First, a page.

Boxing results: Valdez, Benavidez, Gvozdyk win Saturday in Las Vegas

On the Crawford vs. Postol undercard, rising stars of boxing made their case for bigger opportunities with victories Saturday.

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Oscar Valdez (right) made it a quick night against Matias Rueda of Argentina Saturday. Photo: Top Rank Boxing
Oscar Valdez (right) made it a quick night against Matias Rueda of Argentina Saturday. Photo: Top Rank Boxing

SAN DIEGO, July 23, 2016 – The undercard fights in Las Vegas Saturday gave fans a variety of boxing styles to watch and enjoy.

Two time Mexican Olympian Oscar Valdez (21-0, 19 KOs) realized the dream of every young boxer, winning his first title with an impressive second round knockout over previously undefeated Matias Rueda of Argentina (26-1, 23 KOs). Valdez got right to work, throwing an impressive array of accurate punches both to the head and the body. Barely a minute into the second round, Rueda took a knee in response to a left hook to the liver by Valdez. Rueda beat the count, but Valdez landed another fusillade of check left hooks and body punches. Russell Mora stopped the fight, giving Valdez the knockout win at 2:18 of the second round and the WBO featherweight title.

Valdez landed 64 of 115 total punches (56 percent) to 21 of 70 for Rueda (30 percent). Two thirds of Valdez’s punches were power shots (46 of 70, 66 percent).

Oscar Valdez celebrates his new title Saturday in the ring in Las Vegas. Photo: Top Rank Boxing
Oscar Valdez celebrates his new title Saturday in the ring in Las Vegas. Photo: Top Rank Boxing

An emotional Valdez said after the fight, “It’s a dream I’ve had since I was eight years old, becoming a world champion.” Valdez dedicated his win to a cousin killed recently in a motorcycle accident.


As to his next opponent, Valdez said he was ready to go. “I want the best! I want to fight everyone! Let’s do it!! Viva Mexico!” Valdez credited his entire team for the victory, saying “If you work hard you get to accomplish your dream … If the team works, the dream works.”

Valdez may not be ready or even available due to promoter issues to fight number one lightweight Leo Santa Cruz, but he might want to avenge an amateur loss to Vasyl Lomachenko in the near future.

Jose Benavidez Jr. won a unanimous decision over a determined Francisco Santana. Photo: Top Rank Boxing
Jose Benavidez Jr. won a unanimous decision over a determined Francisco Santana. Photo: Top Rank Boxing

Jose Benavidez Jr. (25-0, 16 KOs) tried to make his case for facing the top welterweights against Francisco “Chia” Santana (24-5-1, 12 KOs), but Santana wasn’t going to make it easy. Benavidez came out blazing from the opening bell, but Santana is too tough to quit or wobble despite any punishment. Santana mustered his determination and fought back well winning the middle rounds by taking advantage of working Benavidez on the ropes, making it a competitive, fan friendly fight. Benavidez seemed out of gas and Santana was going strong. Finally Benavidez seemed to realize the fight was slipping away from him and put together his best rounds at the end of the fight.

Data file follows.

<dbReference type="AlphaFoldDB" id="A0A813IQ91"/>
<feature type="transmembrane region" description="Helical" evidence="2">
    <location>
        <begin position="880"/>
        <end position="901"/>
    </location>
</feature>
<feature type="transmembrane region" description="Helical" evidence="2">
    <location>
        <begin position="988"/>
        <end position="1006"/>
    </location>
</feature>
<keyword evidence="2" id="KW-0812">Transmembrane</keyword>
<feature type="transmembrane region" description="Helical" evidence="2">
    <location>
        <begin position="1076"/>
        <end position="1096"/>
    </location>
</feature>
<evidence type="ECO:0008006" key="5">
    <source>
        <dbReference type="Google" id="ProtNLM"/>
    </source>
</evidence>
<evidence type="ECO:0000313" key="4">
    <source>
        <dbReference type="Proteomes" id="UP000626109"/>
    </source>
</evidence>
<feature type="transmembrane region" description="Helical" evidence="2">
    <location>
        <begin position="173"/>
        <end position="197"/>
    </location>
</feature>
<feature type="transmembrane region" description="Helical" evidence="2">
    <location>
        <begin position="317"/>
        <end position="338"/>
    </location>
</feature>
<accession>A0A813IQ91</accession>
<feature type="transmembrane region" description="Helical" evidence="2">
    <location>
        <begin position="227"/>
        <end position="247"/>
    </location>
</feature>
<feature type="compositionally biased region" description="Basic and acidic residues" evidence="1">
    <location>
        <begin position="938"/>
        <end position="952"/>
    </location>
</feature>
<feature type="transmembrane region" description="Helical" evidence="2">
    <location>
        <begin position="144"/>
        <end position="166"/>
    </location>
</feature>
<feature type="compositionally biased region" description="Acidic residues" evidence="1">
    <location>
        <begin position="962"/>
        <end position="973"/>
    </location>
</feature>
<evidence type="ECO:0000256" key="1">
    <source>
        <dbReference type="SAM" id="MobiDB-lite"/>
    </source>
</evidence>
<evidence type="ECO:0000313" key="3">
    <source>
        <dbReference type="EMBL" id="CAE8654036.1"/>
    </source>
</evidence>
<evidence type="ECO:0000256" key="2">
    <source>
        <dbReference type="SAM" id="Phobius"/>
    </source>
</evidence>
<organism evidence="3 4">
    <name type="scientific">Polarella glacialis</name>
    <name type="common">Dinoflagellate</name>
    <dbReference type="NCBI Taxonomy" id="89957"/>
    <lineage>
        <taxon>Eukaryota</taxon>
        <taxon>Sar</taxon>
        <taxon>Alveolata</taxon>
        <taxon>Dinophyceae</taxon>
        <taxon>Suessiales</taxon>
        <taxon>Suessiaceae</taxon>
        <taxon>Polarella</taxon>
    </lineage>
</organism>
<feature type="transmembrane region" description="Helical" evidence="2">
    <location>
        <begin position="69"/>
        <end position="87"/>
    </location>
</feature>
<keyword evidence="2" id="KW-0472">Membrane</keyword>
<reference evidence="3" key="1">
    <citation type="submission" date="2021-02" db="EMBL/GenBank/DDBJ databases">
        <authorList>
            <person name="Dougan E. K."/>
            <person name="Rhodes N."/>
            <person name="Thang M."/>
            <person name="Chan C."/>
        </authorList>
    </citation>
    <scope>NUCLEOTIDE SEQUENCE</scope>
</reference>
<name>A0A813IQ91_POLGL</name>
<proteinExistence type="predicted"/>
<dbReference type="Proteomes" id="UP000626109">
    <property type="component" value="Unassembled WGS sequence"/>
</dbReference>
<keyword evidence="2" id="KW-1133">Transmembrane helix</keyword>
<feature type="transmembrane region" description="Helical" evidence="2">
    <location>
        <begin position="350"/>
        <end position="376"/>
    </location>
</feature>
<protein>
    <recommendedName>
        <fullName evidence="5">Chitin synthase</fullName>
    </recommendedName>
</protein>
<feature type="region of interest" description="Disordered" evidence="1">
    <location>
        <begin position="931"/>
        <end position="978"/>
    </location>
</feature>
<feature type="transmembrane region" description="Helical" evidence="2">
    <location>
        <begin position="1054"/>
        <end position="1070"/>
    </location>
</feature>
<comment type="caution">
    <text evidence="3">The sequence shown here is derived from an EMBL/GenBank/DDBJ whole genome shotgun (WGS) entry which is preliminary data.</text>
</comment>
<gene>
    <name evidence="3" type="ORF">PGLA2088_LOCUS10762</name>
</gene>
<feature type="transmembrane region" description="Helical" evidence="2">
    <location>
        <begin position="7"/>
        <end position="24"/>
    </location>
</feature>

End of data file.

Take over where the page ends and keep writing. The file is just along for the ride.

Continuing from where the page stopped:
The crowd at the MGM Grand Garden Arena rewarded the fighters with a standing ovation at the end of the bout. Many observers thought it might end up as a draw, it seemed that close. But the judges all saw it for Benavidez, 96-94 by Kenny Bayliss, 98-92 by Glenn Feldman, and a wide 100-90 by Adelaide Byrd. Benavidez Jr. still has a lot to learn before he gets in front of the class of the division.

Jose Benavidez Jr. had to pull it together in the later rounds to defeat Francisco "Chia" Santana. Photo: Top Rank Boxing
Jose Benavidez Jr. (right) had to pull it together in the later rounds to defeat Francisco “Chia” Santana. Photo: Top Rank Boxing

WBO titleholder Jessie Vargas was ringside, and Benavidez said he’d like a shot at Vargas next. Vargas is still looking for a next opponent after Kell Brook decided to face Gennady Golovkin. Although Vargas said he didn’t know Benavidez, he said, “if he wants it, come get it!”

It’s not an excuse, but prior to the fight, Santana discovered he had been given two left boxing shoes. His team had to quickly find another pair of shoes for the ring, and he ended up in standard athletic shoes for the fight.

Oleksandr Gvozdyk remained unbeaten with a stoppage over American Tommy Karpency. Photo: Top Rank Boxing
Oleksandr “The Nail” Gvozdyk remained unbeaten with a stoppage over American Tommy Karpency. Photo: Top Rank Boxing

Ukrainian light heavyweight Oleksandr “The Nail” Gvozdyk (11-0, 9 KOs) found himself on his backside in the first round courtesy of American Tommy Karpency (26-6-1, 15 KOs), a first in his professional career. Gvozdyk’s trainer Robert Garcia told him not to worry, there were plenty of rounds left to catch up. Garcia was right. Karpency was smart to go on the offensive early, but he couldn’t follow it up. Meanwhile, Gvozdyk got down to business after the slow start and started piling up punch stats, until he landed a perfect left hand to the liver in the sixth round. Karpency chose to stay down and let the fight end at 2:21 of the round. Karpency’s conditioning seemed suspect, and he had suffered a nasty cut to the bridge of the nose two rounds earlier. He later said a punch “pushed his eye back” and he couldn’t see. Gvoydyk landed 101 of 397 punches, double the number for Karpency (56 of 221 total punches).

Gayle Lynn Falkenthal, APR, Fellow PRSA, is an award-winning boxing journalist covering the Sweet Science for Communities and for boxing fans worldwide. Read more Ringside Seat in Communities Digital News. She is owner of the Falcon Valley Group based in San Diego, California. Follow Gayle on Facebook and on Twitter @PRProSanDiego. Gayle can be reached via Google +

Copyright © 2016 by Falcon Valley Group

 

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